Have you fully accepted what motherhood means? Amy Taylor-Kabbaz has made it her business (literally).
As founder of the Happy Mama movement, Amy has spent ten years coaching and supporting women through their motherhood journey, and now she has a word that envelopes all that complexity.
Matrescence: an anthropological term to describe the complete transformation a woman goes through when she becomes a mother; and which she continues to go through for years to come.
As Amy shared on this episode of her Happy Mama podcast, the word is the “missing piece” in her working puzzle; providing a scientific framework for her passion to help women truly accept the changes that motherhood brings to our lives.
“I thought I’d just compartmentalise my life”
“More and more I realised just how little I accepted motherhood and what it meant for me for the first six years,” says Amy. “I thought I would compartmentalise my life. I’d be a mother here, but I’d be the old Amy in my work and my relationships and my dreams.
“I had held firm to the idea that I would never put myself on hold while raising a family. I hung onto this idea that I am still me, that I am still who I thought I was. I didn’t allow myself any space or time or compassion about what mamahood now meant.”
And that's the key to matrescence: accepting that you have changed, and it will take time to find yourself again.
Listen to Amy Taylor-Kabbaz:
Just like adolescence, matrescence affects everyone differently
Amy says that while matrescence must be seen as a natural transition for women, it doesn’t mean that is easy or ‘the same’ for everyone.
“It changes every single part of us; your brain, your body, your hormones, what you want to be, who you think you are, your relationships, what you like and don’t like. And how you deal with it really depends on how much support you get, the people around you, and how much you are spoken to and held throughout the process.”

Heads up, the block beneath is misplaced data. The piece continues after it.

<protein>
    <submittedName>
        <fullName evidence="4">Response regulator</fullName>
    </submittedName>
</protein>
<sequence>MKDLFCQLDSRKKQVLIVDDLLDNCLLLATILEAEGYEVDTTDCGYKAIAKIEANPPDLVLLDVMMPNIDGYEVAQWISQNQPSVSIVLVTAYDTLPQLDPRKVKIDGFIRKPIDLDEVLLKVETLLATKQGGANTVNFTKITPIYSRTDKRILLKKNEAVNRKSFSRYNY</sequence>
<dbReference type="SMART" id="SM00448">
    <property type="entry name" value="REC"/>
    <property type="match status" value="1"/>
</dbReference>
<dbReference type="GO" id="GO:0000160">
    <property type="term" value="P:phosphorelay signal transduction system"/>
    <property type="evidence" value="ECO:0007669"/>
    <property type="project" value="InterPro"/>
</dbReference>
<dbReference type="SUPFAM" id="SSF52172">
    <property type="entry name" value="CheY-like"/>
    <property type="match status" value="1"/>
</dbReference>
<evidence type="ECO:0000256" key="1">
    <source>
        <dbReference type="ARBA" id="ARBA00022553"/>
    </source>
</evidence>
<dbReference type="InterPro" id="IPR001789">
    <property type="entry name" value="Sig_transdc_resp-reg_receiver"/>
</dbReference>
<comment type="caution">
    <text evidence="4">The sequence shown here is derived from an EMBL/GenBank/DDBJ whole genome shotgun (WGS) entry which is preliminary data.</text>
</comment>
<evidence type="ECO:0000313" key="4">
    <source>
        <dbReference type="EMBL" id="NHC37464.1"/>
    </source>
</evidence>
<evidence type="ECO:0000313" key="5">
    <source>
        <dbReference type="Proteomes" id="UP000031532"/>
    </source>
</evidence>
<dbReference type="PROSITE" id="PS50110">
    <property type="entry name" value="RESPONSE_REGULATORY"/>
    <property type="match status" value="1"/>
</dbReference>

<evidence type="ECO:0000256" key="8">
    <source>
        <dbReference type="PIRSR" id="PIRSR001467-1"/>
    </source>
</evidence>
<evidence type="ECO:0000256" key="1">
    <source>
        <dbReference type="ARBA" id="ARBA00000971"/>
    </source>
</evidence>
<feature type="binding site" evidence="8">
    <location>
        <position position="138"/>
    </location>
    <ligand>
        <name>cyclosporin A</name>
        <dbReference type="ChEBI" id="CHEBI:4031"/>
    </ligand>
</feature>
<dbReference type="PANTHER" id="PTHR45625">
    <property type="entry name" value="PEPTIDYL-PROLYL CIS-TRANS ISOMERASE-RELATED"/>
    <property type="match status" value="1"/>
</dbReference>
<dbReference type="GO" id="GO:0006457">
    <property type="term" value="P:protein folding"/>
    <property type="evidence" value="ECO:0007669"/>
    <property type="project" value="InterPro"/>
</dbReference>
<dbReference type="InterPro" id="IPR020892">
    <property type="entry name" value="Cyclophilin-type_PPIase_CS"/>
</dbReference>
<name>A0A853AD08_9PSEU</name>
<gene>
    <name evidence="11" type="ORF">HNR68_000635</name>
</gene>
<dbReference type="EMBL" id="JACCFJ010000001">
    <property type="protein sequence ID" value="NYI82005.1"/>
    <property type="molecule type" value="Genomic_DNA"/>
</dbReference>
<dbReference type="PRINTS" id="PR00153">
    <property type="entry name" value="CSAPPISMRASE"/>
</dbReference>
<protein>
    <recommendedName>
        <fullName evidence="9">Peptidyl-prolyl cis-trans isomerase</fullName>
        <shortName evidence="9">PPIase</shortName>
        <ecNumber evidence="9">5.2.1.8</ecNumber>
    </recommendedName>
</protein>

It’s not quick, either.
“You don’t get to your child's first birthday and go, ‘Woo! Made it. Back to myself now.’ My eldest turns 11 soon and I am still going through this. It takes many years to find yourself, and the right support to ease you through it."
Put on your mama-tinted glasses
As Amy goes onto explain, refusing to accept the full gamut of change that matrescence brings to our life rattles our wellbeing and sense of self.
“When we don’t accept that everything has changed, we can get overwhelmed and angry and let those stories in our head run wild,” says Amy. “Surrender doesn’t mean we have to give up on our dreams, or stop pursuing the life we want - it just means, for a good chunk of our lives, we have to look at everything through mama-tinted glasses. And oh my god, that’s hard isn’t it?”
Saying goodbye to the 'old you'
Matrescence means acknowledging that in becoming a mother, we have transitioned into someone new.
“In all cultures we have transitions, like adolescence, where we celebrate the fact that the ‘old’ you is gone, but you are becoming someone so much better. And it’s these initiations and ceremonies and handing-over of wisdoms – such a beautiful process – that we have wiped from our lives as women right now.”
Embrace the positive
What does becoming a mother mean for me as a career woman? As a sexual and sensual woman? As a daughter and as a sister?
“Matrescence is actually an opportunity to completely redefine who we are,” says Amy. “If we can accept that and somehow become excited by this – to really own it and acknowledge it as a privilege - as coming through the next stage of being a woman.
“Instead of thinking, 'Why I am not getting this motherhood thing? Why is it still so hard?', press pause and say, 'Okay, I have changed, maybe I am no longer who I was, but maybe I could be better' ... between the million other things we have to do as mother, of course!”
Plus, the trickle-down effect on our children would be amazing.
“If a mother hasn’t given herself support and compassion, then they are quick to anger and burnout and that’s not what we want. Women need family and social support to thrive, so we can do the best job we can of mothering our children.”
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